The June 7 election is close approaching, and there are many questions about the incumbent DA, Erik Nasarenko, and his transparency. Shortly after Nasarenko was appointed to the District Attorney’s office, he reversed a major conviction of a violent offender that was convicted by the people for attempted murder. There were many press releases issued from the DA office, and Mr. Nasarenko was quite proud of this reversal; he no longer speaks of this in his record on the campaign trail. This brings into question the relationship between Mr. Nasarenko and one of the attorneys that worked the case.
According to public records (CA Form 460), the same defense attorney that worked on the Ignacio case contributed the maximum to Nasarenko’s campaign in October 2018, as well as shortly after the conviction reversal in July of 2021, he contributed the maximum $750. This isn’t to imply that Mr. Nasarenko was paid off, but it does bring into question the history of their relationship, the failure to return the campaign contributions, failure to be transparent about receiving maximum contributions or deciding to recuse himself from this conviction being overturned due to a conflict of interest.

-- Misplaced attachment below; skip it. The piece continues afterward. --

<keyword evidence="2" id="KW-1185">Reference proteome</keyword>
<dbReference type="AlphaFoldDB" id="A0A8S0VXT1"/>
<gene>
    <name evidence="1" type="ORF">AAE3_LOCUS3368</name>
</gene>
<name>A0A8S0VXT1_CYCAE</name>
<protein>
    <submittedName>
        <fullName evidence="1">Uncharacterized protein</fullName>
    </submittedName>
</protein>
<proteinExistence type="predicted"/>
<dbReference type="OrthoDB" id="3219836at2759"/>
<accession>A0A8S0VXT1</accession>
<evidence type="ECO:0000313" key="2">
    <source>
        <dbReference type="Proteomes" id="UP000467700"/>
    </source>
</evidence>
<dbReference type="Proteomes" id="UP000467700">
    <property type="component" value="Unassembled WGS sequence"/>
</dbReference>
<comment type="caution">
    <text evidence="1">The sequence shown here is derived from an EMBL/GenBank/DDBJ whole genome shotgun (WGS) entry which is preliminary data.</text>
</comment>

Was it ethical for Nasarenko to make this decision to overturn this conviction this early in his tenure as DA? Don’t the voters deserve transparency? How this decision was handled by Mr. Nasarenko brought scrutiny upon the police department, the District Attorney’s office, opened them up to lawsuits as well as brought into question their credibility. It was a bit ironic that Mr. Nasarenko gave a public statement about the Oxnard Police Department’s lack of transparency when he himself didn’t disclose these close relationships. How do we know as voters that this attorney didn’t influence Nasarenko’ s decision?
In public interviews, Erik Nasarenko said he would be transparent; at his first opportunity to do just that, he was not. This also brings into question what processes were happening behind the scenes to get the appointment to District Attorney in the first place. What did a city councilman have to do with running a DA office? Ventura County voters deserve transparency about who will represent us, as well as someone that is tough on crime.